‘Boys Will Be Boys’: Traditional Xhosa Male Circumcision, HIV and Sexual Socialisation in Contemporary South Africa.

Department of Political and International Studies, Rhodes University, Grahamstown, South Africa.
Culture Health & Sexuality (Impact Factor: 1.55). 07/2008; 10(5):431-46. DOI: 10.1080/13691050701861447
Source: PubMed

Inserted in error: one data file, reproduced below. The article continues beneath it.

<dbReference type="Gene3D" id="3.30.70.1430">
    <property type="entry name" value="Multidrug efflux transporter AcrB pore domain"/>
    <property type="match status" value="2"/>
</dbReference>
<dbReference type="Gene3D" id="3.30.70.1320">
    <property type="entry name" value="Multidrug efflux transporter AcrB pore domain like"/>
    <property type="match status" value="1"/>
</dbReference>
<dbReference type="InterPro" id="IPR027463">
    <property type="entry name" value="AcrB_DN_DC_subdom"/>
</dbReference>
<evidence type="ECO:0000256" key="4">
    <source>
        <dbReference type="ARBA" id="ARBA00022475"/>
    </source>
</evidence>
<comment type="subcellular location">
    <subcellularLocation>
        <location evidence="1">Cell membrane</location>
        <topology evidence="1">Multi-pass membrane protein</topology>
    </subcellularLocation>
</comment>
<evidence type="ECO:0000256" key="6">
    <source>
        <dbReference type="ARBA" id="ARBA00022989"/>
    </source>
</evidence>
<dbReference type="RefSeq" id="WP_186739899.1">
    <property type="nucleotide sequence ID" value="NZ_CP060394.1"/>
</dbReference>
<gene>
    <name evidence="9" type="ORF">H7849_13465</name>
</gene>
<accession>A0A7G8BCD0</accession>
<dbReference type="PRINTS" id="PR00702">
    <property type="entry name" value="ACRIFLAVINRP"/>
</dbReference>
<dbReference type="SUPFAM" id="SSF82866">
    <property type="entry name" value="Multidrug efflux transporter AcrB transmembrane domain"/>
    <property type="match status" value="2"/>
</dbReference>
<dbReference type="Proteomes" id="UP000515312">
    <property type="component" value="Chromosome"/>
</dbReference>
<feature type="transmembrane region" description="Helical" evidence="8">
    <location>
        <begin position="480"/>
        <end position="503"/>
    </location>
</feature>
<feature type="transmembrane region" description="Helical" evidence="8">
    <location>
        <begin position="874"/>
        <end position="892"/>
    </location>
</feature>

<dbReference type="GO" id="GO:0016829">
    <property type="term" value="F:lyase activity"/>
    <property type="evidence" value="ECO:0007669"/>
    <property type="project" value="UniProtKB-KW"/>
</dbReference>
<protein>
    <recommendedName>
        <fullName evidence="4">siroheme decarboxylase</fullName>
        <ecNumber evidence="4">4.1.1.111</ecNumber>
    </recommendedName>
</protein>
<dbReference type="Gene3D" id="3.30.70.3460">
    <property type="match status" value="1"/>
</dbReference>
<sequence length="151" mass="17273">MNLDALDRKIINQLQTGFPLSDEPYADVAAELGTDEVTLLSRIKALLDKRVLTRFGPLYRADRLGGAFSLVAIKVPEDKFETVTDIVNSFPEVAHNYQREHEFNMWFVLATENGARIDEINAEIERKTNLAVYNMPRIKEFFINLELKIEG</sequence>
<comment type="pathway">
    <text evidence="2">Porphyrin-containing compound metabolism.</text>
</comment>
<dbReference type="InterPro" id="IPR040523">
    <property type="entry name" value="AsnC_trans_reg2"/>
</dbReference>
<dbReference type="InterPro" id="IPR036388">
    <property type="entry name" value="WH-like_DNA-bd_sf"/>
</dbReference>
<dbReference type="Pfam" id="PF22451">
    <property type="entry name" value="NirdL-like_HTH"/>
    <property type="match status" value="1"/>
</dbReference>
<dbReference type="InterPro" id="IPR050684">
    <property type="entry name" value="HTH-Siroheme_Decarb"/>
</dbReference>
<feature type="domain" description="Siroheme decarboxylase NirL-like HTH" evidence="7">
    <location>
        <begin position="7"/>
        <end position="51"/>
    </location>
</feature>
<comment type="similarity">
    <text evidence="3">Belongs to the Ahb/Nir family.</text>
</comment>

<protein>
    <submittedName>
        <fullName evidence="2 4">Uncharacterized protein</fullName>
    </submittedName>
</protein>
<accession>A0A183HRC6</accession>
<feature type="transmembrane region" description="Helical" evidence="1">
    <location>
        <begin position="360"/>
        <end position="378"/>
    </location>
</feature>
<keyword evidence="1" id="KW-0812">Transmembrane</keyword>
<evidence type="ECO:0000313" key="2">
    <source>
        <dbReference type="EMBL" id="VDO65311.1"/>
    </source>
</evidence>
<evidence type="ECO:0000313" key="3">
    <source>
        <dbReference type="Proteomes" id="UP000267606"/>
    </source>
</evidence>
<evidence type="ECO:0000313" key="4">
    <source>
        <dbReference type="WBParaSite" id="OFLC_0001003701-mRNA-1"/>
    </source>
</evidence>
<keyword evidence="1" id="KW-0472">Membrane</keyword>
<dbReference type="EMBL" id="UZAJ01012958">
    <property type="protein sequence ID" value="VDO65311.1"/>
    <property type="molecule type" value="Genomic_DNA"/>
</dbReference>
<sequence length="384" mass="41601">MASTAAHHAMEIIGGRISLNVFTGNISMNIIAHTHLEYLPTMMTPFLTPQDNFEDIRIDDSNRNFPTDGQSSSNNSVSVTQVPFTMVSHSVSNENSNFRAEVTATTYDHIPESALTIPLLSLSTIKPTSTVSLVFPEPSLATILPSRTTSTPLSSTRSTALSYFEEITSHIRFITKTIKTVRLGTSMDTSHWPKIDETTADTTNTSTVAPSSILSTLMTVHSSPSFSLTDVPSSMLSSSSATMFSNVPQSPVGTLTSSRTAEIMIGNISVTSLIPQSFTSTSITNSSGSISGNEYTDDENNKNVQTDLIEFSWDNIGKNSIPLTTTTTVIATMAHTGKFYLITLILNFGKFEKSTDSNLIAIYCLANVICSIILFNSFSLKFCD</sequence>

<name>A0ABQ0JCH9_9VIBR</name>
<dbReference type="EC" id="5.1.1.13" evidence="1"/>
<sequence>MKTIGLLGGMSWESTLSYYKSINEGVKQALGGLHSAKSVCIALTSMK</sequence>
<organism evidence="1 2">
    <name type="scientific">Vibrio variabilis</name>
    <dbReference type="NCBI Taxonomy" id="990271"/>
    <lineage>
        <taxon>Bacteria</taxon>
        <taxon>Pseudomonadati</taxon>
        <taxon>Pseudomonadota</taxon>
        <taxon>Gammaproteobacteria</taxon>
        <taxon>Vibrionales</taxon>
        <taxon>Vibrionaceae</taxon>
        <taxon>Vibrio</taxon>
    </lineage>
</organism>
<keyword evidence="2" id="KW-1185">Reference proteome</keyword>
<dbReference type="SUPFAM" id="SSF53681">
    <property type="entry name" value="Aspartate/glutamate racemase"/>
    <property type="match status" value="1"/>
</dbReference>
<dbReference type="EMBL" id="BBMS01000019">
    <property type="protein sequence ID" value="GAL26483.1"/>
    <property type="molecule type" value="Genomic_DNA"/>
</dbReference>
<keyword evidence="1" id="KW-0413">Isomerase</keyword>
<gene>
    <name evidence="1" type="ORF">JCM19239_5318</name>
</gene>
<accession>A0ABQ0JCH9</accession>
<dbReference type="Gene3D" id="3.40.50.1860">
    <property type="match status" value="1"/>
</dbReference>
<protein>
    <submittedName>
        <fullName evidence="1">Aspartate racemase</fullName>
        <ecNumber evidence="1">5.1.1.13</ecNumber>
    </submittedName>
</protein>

ABSTRACT Ritual male circumcision is among the most secretive and sacred of rites practiced by the Xhosa of South Africa. Recently, the alarming rate of death and injury among initiates has led to the spotlight of media attention and government regulation being focused on traditional circumcision. While many of the physical components of the ritual have been little altered by the centuries, its cultural and social meanings have not remained unchanged. This paper attempts to understand how some of these cultural and social meanings have shifted, particularly with respect to attitudes towards sex and the role that circumcision schools traditionally played in the sexual socialisation of Xhosa youth. Ritual circumcision is often defended on the basis of its usefulness as a mechanism for the maintenance of social order, particularly in relation to the perceived crisis in youth sexuality marked by extremely high levels of gender-based violence as well as HIV infection. However, the paper suggests two key ways in which traditional Xhosa circumcision has changed. These include the erosion of the role which circumcision schools once played in the sexual socialisation of young men and the emergence of the idea that initiation gives men the unlimited and unquestionable right to access to sex rather than marking the point at which sexual responsibility and restraint is introduced into the lifestyle of young men.